As I entered my eighth month
of pregnancy, my grandmother, timeworn
and ripened, exited our line.
Far from home, I received the news
in a whoosh of air, as a warbler trilled
a melody I suddenly understood.
And though there was much to fear,
the awareness settled in me like a deep stream.
She companioned me for the lying-in.
A feral cat crept into the room and stayed
during the long hours of my labor. She
howled as my son crowned, cries louder
than my own, then disappeared. And, just
before he emerged, I reached inside and felt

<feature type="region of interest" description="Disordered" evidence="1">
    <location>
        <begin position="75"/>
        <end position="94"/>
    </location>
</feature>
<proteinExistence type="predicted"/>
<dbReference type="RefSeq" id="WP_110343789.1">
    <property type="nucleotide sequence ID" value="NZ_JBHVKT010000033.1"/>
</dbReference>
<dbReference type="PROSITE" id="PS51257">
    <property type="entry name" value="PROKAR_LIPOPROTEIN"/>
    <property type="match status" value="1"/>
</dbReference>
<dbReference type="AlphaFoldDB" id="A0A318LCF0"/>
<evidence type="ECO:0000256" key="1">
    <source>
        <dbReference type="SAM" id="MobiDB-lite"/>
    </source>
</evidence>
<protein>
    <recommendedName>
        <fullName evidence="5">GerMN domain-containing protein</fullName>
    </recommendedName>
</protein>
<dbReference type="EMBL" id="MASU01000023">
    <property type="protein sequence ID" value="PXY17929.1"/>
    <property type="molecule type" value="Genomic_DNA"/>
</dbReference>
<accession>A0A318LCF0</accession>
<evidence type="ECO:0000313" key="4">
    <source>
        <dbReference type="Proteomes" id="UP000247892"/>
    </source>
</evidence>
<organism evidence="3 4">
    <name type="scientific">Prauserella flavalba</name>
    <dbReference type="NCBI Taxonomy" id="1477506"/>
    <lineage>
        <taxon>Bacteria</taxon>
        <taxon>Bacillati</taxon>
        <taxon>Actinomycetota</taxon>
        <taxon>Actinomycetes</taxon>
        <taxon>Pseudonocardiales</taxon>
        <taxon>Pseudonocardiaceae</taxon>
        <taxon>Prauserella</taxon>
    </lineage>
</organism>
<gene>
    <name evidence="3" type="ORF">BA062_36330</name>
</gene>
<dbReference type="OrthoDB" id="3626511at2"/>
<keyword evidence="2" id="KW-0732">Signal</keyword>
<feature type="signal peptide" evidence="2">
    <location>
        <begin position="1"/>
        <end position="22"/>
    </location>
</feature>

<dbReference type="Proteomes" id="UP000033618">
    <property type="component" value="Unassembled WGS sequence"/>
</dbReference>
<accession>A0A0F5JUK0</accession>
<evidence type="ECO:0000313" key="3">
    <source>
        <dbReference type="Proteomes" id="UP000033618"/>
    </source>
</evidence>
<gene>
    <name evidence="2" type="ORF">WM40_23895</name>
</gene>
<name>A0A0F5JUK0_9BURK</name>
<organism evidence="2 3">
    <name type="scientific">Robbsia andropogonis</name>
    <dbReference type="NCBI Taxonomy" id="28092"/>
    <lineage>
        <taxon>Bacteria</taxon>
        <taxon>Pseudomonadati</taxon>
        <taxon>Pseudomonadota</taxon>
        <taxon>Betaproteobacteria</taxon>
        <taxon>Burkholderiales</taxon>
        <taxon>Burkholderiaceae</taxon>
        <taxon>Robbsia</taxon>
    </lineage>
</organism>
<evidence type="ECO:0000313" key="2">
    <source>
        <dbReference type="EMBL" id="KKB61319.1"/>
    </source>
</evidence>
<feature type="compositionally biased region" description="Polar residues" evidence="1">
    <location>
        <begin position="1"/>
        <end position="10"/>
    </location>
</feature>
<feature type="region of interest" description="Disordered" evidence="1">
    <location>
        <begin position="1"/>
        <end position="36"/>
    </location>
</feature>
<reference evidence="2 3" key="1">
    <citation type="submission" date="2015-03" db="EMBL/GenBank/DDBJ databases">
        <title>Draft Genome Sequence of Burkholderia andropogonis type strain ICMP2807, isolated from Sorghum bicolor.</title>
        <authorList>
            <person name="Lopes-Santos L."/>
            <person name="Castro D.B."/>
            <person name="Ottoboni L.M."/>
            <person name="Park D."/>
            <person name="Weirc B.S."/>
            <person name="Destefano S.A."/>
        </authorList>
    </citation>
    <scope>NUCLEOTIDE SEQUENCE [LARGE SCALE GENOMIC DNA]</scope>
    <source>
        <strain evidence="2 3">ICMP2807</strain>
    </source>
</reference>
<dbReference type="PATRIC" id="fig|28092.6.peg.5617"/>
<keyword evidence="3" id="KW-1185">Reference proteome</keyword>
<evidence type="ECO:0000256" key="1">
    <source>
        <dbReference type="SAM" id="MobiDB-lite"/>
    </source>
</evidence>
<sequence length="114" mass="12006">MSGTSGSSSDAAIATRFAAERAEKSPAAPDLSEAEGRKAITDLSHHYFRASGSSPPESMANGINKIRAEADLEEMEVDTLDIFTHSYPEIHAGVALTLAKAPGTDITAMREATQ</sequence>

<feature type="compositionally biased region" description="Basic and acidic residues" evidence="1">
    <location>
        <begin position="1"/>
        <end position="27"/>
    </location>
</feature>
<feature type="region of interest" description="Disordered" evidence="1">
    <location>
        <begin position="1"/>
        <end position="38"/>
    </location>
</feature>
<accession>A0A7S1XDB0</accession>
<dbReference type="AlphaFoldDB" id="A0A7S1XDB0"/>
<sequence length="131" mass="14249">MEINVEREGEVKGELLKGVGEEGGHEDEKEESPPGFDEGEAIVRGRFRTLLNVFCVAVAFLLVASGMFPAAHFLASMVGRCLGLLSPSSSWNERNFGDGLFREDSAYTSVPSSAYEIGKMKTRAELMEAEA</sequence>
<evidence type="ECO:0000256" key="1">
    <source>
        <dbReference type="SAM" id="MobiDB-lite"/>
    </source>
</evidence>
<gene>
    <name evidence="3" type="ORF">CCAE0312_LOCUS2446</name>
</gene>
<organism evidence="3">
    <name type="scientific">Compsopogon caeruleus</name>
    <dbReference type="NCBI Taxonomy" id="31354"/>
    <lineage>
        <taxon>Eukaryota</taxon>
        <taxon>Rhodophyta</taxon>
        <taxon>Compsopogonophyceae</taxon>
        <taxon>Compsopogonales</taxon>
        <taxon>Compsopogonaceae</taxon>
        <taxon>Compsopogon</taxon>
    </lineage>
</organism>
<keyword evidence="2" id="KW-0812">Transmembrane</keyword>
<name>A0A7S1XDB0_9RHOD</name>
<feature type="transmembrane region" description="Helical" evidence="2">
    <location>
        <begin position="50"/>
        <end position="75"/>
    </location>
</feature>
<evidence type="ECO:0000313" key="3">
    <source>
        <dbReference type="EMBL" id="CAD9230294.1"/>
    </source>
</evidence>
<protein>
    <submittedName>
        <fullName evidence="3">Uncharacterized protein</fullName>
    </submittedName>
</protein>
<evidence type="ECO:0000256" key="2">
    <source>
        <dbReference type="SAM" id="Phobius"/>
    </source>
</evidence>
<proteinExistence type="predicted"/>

black curls protecting his fragile skull.
At that moment, I received her blessing and saw
his face, still curled in his confinement, and knew,
as a mare knows, it was time to bear down.
Editor’s note: This poem doesn’t shy away from the grittiness of human life and death. The end of the poem reminds us how to be strong.
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